The article by Camassi and Castelli (2013) (hereinafter CC13) deals with the 1346, northern Italy earthquake, one of hundreds of medieval earthquakes that were investigated in Italy from 1983 to 2007. Regrettably, the article does not add any new data but only proposes a revision and a reinterpretation of published materials. CC13 first criticized the variability of magnitude estimates assigned to this earthquake in catalogs published in Italy over the past 20 years, then went so far as to question whether the 1346 earthquake actually occurred. Their analysis, however, is fraught with demonstrable mistakes in the analysis of medieval texts, such that their conclusions are objectionable both from the point of view of historical criticism and from that of historical seismology. Such conclusions may critically affect the assessment of seismic hazard in a heavily populated and industrialized portion of the Po Plain (northern Italy), right at a time when the threat posed by strong earthquakes in this region is being rediscovered by the citizens and by their administrators following the 20 and 29 May 2012, Emilia events (Mw 6.0 and 5.9). As the coauthors of the catalogs being questioned, we feel an obligation to re-establish what is the evidence supporting 1346 being a real major earthquake and why its magnitude is still uncertain.

Comment on “The Curious Case of the 1346 Earthquake Recorded Only by Very Young Chroniclers” by Romano Camassi and Viviana Castelli

GUIDOBONI, EMANUELA;GASPERINI, PAOLO;
2015

Abstract

The article by Camassi and Castelli (2013) (hereinafter CC13) deals with the 1346, northern Italy earthquake, one of hundreds of medieval earthquakes that were investigated in Italy from 1983 to 2007. Regrettably, the article does not add any new data but only proposes a revision and a reinterpretation of published materials. CC13 first criticized the variability of magnitude estimates assigned to this earthquake in catalogs published in Italy over the past 20 years, then went so far as to question whether the 1346 earthquake actually occurred. Their analysis, however, is fraught with demonstrable mistakes in the analysis of medieval texts, such that their conclusions are objectionable both from the point of view of historical criticism and from that of historical seismology. Such conclusions may critically affect the assessment of seismic hazard in a heavily populated and industrialized portion of the Po Plain (northern Italy), right at a time when the threat posed by strong earthquakes in this region is being rediscovered by the citizens and by their administrators following the 20 and 29 May 2012, Emilia events (Mw 6.0 and 5.9). As the coauthors of the catalogs being questioned, we feel an obligation to re-establish what is the evidence supporting 1346 being a real major earthquake and why its magnitude is still uncertain.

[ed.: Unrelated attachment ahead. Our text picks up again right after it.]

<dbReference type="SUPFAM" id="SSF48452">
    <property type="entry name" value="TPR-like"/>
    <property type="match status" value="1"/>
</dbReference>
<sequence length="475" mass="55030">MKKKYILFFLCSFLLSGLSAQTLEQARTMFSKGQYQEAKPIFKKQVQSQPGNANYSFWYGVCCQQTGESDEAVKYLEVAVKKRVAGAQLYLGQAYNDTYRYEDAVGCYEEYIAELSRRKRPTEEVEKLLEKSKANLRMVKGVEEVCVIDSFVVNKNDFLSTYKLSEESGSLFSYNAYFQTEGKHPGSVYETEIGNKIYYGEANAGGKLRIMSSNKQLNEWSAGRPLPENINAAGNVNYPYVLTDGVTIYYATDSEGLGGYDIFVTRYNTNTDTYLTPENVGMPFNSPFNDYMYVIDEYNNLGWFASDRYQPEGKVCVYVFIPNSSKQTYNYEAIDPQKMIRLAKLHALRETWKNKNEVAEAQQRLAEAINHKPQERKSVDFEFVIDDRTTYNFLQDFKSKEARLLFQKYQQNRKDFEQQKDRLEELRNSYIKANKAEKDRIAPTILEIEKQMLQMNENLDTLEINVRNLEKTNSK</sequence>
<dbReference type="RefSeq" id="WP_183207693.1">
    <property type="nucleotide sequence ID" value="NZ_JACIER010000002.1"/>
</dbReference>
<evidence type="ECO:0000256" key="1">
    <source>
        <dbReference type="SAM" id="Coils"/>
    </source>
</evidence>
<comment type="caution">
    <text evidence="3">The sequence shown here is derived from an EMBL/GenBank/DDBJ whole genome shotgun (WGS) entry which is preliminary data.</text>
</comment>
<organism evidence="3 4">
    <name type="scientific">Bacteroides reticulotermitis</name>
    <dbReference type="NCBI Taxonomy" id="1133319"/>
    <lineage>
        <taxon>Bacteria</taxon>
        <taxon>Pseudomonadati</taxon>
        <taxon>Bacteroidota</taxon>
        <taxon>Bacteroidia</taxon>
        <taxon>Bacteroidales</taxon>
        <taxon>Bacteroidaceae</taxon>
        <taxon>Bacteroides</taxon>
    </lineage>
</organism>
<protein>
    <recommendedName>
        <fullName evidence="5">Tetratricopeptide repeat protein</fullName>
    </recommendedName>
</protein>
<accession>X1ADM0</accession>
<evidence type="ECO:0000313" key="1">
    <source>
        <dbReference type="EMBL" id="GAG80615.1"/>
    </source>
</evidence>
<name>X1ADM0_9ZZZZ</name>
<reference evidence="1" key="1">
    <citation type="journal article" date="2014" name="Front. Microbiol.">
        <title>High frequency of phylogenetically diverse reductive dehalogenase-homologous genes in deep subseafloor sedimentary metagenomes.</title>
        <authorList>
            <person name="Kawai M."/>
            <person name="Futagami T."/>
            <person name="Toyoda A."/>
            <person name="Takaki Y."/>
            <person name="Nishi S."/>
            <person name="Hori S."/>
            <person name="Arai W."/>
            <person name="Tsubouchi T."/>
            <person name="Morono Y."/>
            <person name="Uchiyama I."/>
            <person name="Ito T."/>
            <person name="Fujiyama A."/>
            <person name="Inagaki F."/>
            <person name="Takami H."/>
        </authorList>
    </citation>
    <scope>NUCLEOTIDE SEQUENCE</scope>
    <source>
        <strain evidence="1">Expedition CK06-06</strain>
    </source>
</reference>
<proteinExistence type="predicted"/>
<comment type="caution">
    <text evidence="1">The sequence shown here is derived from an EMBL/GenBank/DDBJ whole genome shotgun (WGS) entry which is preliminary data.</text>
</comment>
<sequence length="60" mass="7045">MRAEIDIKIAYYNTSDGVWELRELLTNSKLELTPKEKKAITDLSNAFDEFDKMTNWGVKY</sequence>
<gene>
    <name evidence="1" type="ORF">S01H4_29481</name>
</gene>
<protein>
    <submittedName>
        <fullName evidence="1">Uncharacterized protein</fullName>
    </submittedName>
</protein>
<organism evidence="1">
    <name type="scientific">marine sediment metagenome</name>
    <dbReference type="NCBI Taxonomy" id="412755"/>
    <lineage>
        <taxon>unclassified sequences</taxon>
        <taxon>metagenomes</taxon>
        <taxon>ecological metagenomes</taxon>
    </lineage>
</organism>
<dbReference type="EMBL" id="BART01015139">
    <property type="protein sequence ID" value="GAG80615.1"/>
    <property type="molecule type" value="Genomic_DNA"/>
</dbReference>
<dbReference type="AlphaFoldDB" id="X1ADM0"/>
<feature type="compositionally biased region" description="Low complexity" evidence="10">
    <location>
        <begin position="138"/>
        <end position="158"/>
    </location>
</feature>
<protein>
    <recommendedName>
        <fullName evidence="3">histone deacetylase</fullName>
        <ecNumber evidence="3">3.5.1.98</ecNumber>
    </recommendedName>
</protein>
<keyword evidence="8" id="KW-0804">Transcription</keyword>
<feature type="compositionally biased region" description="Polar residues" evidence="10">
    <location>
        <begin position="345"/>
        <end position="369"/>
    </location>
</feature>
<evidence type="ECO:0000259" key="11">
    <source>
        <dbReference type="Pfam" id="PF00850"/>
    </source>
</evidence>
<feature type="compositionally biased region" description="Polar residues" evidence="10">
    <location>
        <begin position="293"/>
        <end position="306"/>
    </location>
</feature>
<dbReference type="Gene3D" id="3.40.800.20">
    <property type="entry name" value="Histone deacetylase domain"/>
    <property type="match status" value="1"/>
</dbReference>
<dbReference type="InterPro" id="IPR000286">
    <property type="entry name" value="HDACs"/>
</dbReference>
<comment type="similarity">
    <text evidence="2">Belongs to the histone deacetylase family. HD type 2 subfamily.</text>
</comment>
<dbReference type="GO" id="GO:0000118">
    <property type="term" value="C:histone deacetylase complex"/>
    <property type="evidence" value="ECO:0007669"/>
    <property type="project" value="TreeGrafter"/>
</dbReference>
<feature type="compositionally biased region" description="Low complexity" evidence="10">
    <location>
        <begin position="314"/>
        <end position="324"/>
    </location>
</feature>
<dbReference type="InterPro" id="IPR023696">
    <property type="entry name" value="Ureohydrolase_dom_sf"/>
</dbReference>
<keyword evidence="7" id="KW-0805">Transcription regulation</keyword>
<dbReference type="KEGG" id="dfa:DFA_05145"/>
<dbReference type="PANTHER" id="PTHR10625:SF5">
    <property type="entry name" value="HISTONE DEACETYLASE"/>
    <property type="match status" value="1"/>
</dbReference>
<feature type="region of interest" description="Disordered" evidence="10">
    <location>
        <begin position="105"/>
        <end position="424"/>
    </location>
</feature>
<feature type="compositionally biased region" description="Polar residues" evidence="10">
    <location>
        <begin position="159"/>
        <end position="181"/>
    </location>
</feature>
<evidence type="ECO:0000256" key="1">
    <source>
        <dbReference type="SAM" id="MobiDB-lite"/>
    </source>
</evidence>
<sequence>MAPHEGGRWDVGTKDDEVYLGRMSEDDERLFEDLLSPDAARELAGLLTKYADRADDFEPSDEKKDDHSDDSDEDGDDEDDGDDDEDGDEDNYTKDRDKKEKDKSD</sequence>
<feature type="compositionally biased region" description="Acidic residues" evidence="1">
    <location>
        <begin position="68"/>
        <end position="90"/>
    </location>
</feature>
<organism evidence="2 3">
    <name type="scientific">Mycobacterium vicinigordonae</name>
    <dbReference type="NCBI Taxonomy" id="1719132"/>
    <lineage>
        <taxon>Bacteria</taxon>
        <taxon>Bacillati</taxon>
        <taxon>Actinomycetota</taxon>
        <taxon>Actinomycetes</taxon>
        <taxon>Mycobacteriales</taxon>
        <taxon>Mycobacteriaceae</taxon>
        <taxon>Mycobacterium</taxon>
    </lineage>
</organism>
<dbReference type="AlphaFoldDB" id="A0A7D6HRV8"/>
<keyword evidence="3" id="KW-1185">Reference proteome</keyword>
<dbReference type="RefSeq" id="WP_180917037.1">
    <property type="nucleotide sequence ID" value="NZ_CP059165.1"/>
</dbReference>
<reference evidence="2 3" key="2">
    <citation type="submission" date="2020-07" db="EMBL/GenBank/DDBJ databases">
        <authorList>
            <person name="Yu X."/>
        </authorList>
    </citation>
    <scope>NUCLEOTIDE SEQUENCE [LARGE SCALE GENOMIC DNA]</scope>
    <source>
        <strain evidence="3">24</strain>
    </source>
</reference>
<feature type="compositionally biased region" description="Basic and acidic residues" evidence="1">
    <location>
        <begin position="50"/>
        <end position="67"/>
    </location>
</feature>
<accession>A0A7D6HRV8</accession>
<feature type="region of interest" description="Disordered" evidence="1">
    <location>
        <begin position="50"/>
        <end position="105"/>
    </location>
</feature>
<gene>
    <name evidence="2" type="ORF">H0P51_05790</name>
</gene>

Emanuela Guidoboni; Paolo Gasperini; Gianluca Valensise; Graziano Ferrari
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Utilizza questo identificativo per citare o creare un link a questo documento: https://hdl.handle.net/11585/496580
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